Mostly the poor left Sweden for America. This meant mostly the rural and small town Swedes. Farms were divided and divided again until they could no longer support the farmers who tilled them. So the farmers came to Illinois from Sweden. They came by small sailing ships that bobbed over the churning Atlantic.
The emigrants had the earths heaviness in their bodies; clay from the field clung to their feet. And their heavy footgear ñ their shoes of rough leather, their impressive big boots ñ were only a hindrance to them on the surface of a slippery deck. They had stood broad-legged and sure on firm land; there they ordered their own motions. But here on the vessel they stood on insecure and treacherous footing. (Vilhelm Moberg. 1951. "The Emigrants").
In this series of articles, I will present information about a number of ships that left Sweden for New York Harbor. There was no Ellis Island at this time. I will present the ships chronologically, but will bounce around a bit in time, while telling the story of Bishop Hill, or parts of it. I will also discuss Swedes who came to our part of Illinois about the same time as the settlement of Bishop Hill, but with no intent to join the sect. Maybe during this five-part series, you will find information on a relative. Or maybe you will find a better setting from which to understand the difficulties that your ancestors faced. Hopefully, you will find something of value, if nothing more than a renewed interest in backtracking your Swedish ancestors.
By way of preamble, the bold and italics names are the names of the ship. The date that follows is the date that the ship arrived in New York Harbor, not the date it left Sweden.
Minerva, October 17, 1833
Probably a good place to begin this tale of Swedes is on October 17, 1833. On that date, the sailing ship, Minerva, arrived in New York Harbor. It had sailed from Gavle. On board, and dutifully recorded on the passenger manifest, were three Swedes: Olof Gustaf, Hedstrom, Jonas J. Hedstrom, and Elias Hedstrom. They were brothers. Two of the three were to play an important role in Swedish-American history. And Illinois is indebted to their efforts.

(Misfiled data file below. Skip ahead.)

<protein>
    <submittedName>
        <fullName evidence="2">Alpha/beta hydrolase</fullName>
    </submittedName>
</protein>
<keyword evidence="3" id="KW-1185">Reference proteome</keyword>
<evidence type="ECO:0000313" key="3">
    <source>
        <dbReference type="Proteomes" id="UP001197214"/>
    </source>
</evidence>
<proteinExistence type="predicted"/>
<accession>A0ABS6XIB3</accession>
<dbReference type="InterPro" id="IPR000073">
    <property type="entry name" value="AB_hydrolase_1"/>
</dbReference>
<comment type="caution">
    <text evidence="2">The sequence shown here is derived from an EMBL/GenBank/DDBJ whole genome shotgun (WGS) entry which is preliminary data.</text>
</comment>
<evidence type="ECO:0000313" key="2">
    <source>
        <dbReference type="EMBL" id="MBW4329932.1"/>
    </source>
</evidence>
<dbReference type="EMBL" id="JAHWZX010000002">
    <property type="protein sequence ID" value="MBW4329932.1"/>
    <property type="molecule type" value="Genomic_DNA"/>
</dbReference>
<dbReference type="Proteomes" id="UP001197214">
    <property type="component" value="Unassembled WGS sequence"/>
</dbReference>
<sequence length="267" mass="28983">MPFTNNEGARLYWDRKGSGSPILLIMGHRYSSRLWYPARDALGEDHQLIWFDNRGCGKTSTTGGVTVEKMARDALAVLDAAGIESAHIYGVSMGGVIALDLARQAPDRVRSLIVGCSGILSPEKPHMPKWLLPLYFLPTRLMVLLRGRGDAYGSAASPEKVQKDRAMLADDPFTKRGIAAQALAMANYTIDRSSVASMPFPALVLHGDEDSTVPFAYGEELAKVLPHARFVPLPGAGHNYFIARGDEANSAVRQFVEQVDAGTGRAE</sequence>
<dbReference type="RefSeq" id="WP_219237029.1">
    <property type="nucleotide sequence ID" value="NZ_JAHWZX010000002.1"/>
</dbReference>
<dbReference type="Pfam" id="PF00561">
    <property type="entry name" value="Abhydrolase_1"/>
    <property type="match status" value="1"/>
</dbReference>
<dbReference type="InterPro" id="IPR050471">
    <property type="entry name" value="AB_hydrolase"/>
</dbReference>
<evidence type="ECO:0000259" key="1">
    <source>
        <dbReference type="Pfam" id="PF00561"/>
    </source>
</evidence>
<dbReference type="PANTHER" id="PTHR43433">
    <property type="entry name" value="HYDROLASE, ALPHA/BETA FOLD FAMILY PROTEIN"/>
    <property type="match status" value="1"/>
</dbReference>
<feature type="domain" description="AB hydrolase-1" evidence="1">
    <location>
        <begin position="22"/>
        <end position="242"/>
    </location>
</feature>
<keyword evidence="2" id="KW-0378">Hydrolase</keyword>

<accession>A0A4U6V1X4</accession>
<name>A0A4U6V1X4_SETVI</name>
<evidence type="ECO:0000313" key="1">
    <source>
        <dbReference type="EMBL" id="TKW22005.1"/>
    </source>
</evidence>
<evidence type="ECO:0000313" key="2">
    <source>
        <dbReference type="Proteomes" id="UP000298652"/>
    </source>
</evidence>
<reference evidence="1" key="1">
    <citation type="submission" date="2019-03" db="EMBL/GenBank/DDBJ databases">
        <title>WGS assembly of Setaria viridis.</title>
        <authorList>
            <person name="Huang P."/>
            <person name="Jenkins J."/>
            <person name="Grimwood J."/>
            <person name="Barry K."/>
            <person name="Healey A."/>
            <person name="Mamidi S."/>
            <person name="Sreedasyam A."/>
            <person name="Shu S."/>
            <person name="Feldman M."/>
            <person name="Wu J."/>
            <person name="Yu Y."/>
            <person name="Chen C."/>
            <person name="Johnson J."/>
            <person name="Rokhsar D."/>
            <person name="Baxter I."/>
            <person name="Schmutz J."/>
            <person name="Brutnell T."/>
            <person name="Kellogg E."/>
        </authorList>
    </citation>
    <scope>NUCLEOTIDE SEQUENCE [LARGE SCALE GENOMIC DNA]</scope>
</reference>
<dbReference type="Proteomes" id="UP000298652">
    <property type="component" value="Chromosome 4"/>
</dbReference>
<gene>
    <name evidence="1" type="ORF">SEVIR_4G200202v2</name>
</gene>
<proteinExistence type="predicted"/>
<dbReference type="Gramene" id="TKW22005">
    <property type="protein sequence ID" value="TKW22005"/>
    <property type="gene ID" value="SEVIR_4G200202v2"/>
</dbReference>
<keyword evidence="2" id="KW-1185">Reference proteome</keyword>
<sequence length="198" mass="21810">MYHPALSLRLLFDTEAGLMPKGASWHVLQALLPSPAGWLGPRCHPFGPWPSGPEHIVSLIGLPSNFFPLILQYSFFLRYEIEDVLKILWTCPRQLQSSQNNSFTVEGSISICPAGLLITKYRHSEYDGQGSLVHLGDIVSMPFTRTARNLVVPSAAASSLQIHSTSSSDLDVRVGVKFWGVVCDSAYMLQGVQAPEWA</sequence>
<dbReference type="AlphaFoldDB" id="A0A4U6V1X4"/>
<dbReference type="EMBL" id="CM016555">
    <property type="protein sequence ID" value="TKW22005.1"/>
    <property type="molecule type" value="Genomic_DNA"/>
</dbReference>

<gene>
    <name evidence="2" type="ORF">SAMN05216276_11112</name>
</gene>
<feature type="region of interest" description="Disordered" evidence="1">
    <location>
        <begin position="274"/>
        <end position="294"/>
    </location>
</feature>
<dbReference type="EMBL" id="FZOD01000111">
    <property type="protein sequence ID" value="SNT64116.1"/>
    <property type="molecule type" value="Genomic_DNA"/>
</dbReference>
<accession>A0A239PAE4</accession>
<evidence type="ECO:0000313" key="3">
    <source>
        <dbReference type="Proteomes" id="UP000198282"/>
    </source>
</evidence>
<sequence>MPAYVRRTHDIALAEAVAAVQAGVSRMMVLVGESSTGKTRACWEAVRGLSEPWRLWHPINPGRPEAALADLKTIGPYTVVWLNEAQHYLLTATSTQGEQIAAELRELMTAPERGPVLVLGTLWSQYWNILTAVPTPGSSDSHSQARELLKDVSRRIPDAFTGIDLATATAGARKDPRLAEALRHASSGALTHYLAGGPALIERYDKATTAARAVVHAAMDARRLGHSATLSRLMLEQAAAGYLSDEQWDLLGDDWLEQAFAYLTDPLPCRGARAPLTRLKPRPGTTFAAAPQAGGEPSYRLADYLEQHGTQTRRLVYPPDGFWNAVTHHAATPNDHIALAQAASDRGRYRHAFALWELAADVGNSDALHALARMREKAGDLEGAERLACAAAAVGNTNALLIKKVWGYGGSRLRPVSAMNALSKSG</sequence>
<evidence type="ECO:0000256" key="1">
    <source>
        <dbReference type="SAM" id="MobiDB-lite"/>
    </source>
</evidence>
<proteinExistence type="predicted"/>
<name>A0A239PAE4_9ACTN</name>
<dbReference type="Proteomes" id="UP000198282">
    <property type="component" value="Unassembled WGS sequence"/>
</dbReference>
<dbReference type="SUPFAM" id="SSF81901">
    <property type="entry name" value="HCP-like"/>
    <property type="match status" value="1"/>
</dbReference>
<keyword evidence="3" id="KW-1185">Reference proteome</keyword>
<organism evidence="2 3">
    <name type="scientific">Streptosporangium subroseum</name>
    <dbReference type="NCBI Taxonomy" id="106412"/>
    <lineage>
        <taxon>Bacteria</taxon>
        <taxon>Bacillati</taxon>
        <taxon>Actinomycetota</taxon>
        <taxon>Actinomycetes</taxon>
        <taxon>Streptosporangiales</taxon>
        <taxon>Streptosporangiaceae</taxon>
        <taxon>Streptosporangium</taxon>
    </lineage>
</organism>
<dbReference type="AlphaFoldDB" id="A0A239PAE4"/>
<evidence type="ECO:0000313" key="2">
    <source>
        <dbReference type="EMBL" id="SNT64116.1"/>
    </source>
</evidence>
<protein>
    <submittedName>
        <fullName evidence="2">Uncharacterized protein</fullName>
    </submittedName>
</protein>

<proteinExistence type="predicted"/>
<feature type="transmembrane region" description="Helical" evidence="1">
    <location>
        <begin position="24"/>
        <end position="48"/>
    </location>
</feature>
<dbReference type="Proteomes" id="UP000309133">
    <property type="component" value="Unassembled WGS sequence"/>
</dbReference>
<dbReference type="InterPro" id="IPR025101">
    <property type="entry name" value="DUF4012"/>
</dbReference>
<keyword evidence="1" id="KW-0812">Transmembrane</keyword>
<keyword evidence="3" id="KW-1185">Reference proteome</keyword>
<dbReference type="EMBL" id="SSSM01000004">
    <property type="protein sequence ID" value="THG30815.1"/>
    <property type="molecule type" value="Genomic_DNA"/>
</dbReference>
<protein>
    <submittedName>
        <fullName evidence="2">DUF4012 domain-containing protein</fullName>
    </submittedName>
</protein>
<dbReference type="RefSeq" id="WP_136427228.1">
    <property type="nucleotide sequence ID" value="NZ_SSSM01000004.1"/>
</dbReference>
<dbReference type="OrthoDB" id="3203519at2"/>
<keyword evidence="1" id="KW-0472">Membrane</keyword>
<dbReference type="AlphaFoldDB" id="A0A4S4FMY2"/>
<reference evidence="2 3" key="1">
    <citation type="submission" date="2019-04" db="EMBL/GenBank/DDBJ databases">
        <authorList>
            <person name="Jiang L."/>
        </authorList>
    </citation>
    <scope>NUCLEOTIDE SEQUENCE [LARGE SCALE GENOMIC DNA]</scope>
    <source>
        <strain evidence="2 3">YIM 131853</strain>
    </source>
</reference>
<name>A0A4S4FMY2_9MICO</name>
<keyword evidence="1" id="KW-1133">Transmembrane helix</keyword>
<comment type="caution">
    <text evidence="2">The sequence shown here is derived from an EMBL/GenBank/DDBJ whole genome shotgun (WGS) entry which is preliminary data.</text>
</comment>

Olof G. Hedstrom was the oldest of the three brothers, being 35 when he arrived in 1833. But this was not his first trip to America. He had arrived in America in 1826 as a Swedish sailor on board a Swedish warship that was to have been sold to the South American country, Colombia. The sale was not completed with Colombia. The ships were sold at auction in New York for a paltry sum. Most of the sailors returned to Sweden. However, Olof Hedstrom stayed behind and became a tailor in New York City. He returned to Sweden in 1833 and then returned to New York the same year with two younger brothers.
Olof Hedstrom joined the New York Methodist Conference and became a missionary for the church. His dominion was the newly arrived Swedes in New York Harbor. His floating chapel, Bethel Ship, served as his church. He greeted literally thousands of Swedes as they landed. A friendly face, a familiar language, a countryman ñ He must have been a reassuring encounter on this new shore, teaming with Americans. Olof preached. Olof advised. Olof sent. Many Swedes came to Illinois on no more of a reason than the advice of Olof, and the assurance that Olofs brother, Jonas Hedstrom, would be waiting for them in Victoria, Ill.
Jonas Hedstrom was 19 when he arrived in New York in 1833. He too, became a Methodist. But Jonas traveled west to Illinois. He became a blacksmith in Victoria and then in 1839, he became a Methodist preacher. He established the first Methodist Church for the Swedish immigrants in Victoria in 1839. In this capacity, he helped many Swedish immigrants upon their arrival in the prairies of Illinois. They had much to learn ñ a new language, new farming techniques, and even new "miles" as they were measured differently. But they had a friendly and helpful Hedstrom in Illinois to help make their transition.